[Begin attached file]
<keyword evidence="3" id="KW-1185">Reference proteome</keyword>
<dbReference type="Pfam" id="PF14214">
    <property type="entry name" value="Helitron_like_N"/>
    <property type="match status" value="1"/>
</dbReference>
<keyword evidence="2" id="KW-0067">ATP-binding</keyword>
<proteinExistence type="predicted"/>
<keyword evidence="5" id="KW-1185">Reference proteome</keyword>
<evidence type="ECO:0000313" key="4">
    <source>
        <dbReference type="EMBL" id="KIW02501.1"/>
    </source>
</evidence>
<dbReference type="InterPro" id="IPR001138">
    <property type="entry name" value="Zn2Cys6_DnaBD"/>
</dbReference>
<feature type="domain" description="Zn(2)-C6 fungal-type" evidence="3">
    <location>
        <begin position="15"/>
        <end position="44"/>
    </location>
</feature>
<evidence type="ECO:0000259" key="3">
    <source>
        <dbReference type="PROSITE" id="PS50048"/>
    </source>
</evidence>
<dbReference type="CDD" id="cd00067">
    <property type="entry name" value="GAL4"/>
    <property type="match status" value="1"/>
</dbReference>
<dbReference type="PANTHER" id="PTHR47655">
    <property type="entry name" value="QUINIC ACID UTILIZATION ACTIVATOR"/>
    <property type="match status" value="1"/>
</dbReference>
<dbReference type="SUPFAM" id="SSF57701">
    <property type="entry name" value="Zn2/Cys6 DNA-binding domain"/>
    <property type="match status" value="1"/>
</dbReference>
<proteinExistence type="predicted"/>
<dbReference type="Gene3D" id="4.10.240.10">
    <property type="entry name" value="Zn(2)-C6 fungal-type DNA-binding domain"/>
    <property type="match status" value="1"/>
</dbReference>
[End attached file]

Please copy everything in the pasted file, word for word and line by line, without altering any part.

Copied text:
<keyword evidence="3" id="KW-1185">Reference proteome</keyword>
<dbReference type="Pfam" id="PF14214">
    <property type="entry name" value="Helitron_like_N"/>
    <property type="match status" value="1"/>
</dbReference>
<keyword evidence="2" id="KW-0067">ATP-binding</keyword>
<proteinExistence type="predicted"/>
<keyword evidence="5" id="KW-1185">Reference proteome</keyword>
<evidence type="ECO:0000313" key="4">
    <source>
        <dbReference type="EMBL" id="KIW02501.1"/>
    </source>
</evidence>
<dbReference type="InterPro" id="IPR001138">
    <property type="entry name" value="Zn2Cys6_DnaBD"/>
</dbReference>
<feature type="domain" description="Zn(2)-C6 fungal-type" evidence="3">
    <location>
        <begin position="15"/>
        <end position="44"/>
    </location>
</feature>
<evidence type="ECO:0000259" key="3">
    <source>
        <dbReference type="PROSITE" id="PS50048"/>
    </source>
</evidence>
<dbReference type="CDD" id="cd00067">
    <property type="entry name" value="GAL4"/>
    <property type="match status" value="1"/>
</dbReference>
<dbReference type="PANTHER" id="PTHR47655">
    <property type="entry name" value="QUINIC ACID UTILIZATION ACTIVATOR"/>
    <property type="match status" value="1"/>
</dbReference>
<dbReference type="SUPFAM" id="SSF57701">
    <property type="entry name" value="Zn2/Cys6 DNA-binding domain"/>
    <property type="match status" value="1"/>
</dbReference>
<proteinExistence type="predicted"/>
<dbReference type="Gene3D" id="4.10.240.10">
    <property type="entry name" value="Zn(2)-C6 fungal-type DNA-binding domain"/>
    <property type="match status" value="1"/>
</dbReference>